Blue Line

Human rights group calls new Quebec police law a ‘historic setback’

May 8, 2023  By The Canadian Press

May 8, 2023, Montreal, Que. – A Montreal-based human rights organization says that if passed in its current form, Bill 14, which aims to update public safety legislation, would undermine the right of the vast majority of citizens to file police ethics complaints and create a “historic setback.”

The Ligue des droits et libertés (LDL) explains that currently, the Police Act allows anyone to file a police ethics complaint. Security Minister François Bonnardel’s recently tabled Bill 14, however, would restrict this right only to people who are present at the scene of a police intervention as a party or witness, as well as to people who have been victims of inappropriate behaviour by a police officer.

This means that “third-party complainants” will no longer be able to file a complaint on behalf of others, the LDL and the Coalition Against Police Repression and Abuse (CRAP) said at a press conference on Monday to voice their objection to the legislation.

“Although they account for just over three per cent of complaints, third-party complaints lead to 22.6 per cent of ethics citations and 27.9 per cent of sanctions,” said LDL spokesperson Lynda Khelil. “Third-party complaints are very well-founded and that’s what bothers the police. By removing the right to complain from third parties, the bill proposes to create a new reporting regime where third parties will no longer be able to be informed of the reasons for the rejection of their complaint or to request a review of the decision. This is a very clear weakening of the system.”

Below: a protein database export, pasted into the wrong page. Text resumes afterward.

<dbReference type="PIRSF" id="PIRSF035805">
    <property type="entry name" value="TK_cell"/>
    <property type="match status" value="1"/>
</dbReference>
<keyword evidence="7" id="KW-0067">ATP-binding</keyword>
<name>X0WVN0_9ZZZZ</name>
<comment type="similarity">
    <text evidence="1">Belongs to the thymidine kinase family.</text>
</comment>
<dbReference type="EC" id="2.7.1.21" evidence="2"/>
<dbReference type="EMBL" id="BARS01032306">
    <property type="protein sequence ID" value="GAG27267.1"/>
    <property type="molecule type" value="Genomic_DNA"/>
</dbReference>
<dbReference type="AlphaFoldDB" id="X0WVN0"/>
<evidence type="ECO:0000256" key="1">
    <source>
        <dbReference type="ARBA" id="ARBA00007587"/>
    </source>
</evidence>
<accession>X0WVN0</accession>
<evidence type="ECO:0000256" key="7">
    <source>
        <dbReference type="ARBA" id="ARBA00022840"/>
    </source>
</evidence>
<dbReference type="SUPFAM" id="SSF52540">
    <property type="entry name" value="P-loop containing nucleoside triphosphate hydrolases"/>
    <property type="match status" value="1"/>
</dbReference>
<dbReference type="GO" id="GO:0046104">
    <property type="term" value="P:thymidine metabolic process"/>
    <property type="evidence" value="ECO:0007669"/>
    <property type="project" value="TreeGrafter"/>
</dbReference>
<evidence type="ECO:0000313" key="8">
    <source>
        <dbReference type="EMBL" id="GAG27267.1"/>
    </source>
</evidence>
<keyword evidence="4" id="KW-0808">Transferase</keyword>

She said the bill proposes a “historic rollback of the police ethics regime” when oversight of police actions, the fight against police brutality, is a collective responsibility.

CRAP spokesperson Alexandre Popovic is also a regular voice in police ethics complaints, and acts out of solidarity with “those who are unfortunately no longer with us to make their voices heard” and the relatives of victims.

“When I read in the newspaper that a person has lost his life at the hands of a police officer, I have the reflex to lodge a complaint,” said the man who has lodged at least four complaints. “If the police use force in the name of protecting the community, we are all concerned when a citizen ends up in hospital or in the cemetery as a result of police action. It’s not true that I’m going to give a blank cheque to the 15,000 or so police officers active on Quebec territory because the community also needs to be protected against police officers who are quick on the truncheon, quick on the taser or quick on the pepper spray.”

The LDL and other partners have long been calling for reform of the police ethics system for a long time.

Among other things, they want to see the time limit for filing a complaint extended from one to three years and to allow complainants to opt out of the voluntary conciliation process.

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